Like Facebook, the iPhone is just a toy.
Or at least it would seem that way. A new study from Pinch Media says that only 1% of users who download software from Apple's (Nasdaq: AAPL ) iTunes App Store become long-term users, Computerworld reports. Only 20% use new iPhone software the day after downloading it.
Other findings from the study:
- Top100-ranked applications attract 2.3 times more new daily users.
- Users run free applications 6.6 times more often than paid programs.
Anyone else troubled by this? Impressive numbers touted by Apple -- 15,000 App Store applications, 500 million downloads -- suggested that the iPhone was a serious platform for mobile business. Legions of the on-the-go workers would be accessing Oracle (Nasdaq: ORCL ) and salesforce.com (NYSE: CRM ) from anywhere.
Pinch's report tells an entirely different story. In this tale, the iPhone is like, well, every other phone.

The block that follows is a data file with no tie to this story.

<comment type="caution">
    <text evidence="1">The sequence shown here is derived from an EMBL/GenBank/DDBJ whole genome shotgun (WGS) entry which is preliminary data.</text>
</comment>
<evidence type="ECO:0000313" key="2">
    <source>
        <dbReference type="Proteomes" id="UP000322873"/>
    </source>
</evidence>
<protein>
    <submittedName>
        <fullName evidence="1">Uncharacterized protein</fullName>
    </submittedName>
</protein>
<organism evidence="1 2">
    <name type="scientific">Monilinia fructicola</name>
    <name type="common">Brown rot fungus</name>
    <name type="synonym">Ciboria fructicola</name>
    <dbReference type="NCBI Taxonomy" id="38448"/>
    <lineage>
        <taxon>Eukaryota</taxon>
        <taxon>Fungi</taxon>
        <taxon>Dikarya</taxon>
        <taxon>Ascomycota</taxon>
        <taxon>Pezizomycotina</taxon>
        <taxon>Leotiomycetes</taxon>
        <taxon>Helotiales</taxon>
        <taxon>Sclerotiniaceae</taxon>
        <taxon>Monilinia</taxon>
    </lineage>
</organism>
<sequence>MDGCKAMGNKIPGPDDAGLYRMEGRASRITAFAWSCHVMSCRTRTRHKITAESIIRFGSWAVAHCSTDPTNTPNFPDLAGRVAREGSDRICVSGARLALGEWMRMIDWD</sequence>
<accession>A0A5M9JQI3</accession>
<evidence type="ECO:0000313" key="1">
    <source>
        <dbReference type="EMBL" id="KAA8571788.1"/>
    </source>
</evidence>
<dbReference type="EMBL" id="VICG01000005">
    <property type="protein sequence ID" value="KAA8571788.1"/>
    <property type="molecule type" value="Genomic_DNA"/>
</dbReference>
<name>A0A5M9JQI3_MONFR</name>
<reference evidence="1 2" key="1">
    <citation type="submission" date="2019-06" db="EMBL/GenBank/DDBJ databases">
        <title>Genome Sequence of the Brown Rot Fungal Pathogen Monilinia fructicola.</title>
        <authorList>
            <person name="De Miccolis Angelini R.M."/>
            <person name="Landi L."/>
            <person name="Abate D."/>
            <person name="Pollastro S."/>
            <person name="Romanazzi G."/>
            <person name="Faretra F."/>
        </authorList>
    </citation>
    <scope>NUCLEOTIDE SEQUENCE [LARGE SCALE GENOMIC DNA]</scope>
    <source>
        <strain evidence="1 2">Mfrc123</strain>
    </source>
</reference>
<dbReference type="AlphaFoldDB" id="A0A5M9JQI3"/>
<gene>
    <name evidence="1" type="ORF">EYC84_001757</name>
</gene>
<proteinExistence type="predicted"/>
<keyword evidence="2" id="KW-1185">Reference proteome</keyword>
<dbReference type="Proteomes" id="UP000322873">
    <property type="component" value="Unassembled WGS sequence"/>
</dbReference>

That may not be a fair characterization. I have an iPhone and, like most users, I have both free and paid applications loaded on it. I use the free stuff a lot more but, mostly, I use Apple's pre-loaded software -- Mail and Safari, primarily.
For me, they are business essentials. Mail has helped me to meet deadlines from the road. Safari is my anywhere, anytime research tool. I really don't need anything else from the App Store.
As a user, I appreciate that. As an investor? Not so much. The App Store was to be a blunt instrument in the iPhone's fight for market share against Research In Motion's (Nasdaq: RIMM ) BlackBerry line, Nokia's (NYSE: NOK ) N-series, and Palm's (Nasdaq: PALM ) promising Pre. So far, it's winning without the help. I'm happy to see the gains, but you'll pardon me if I'm nervous about the streak continuing.
A platform isn't really a platform till users take full advantage of it. If Pinch's research is to be believed, the iPhone isn't one. Not yet, anyway.
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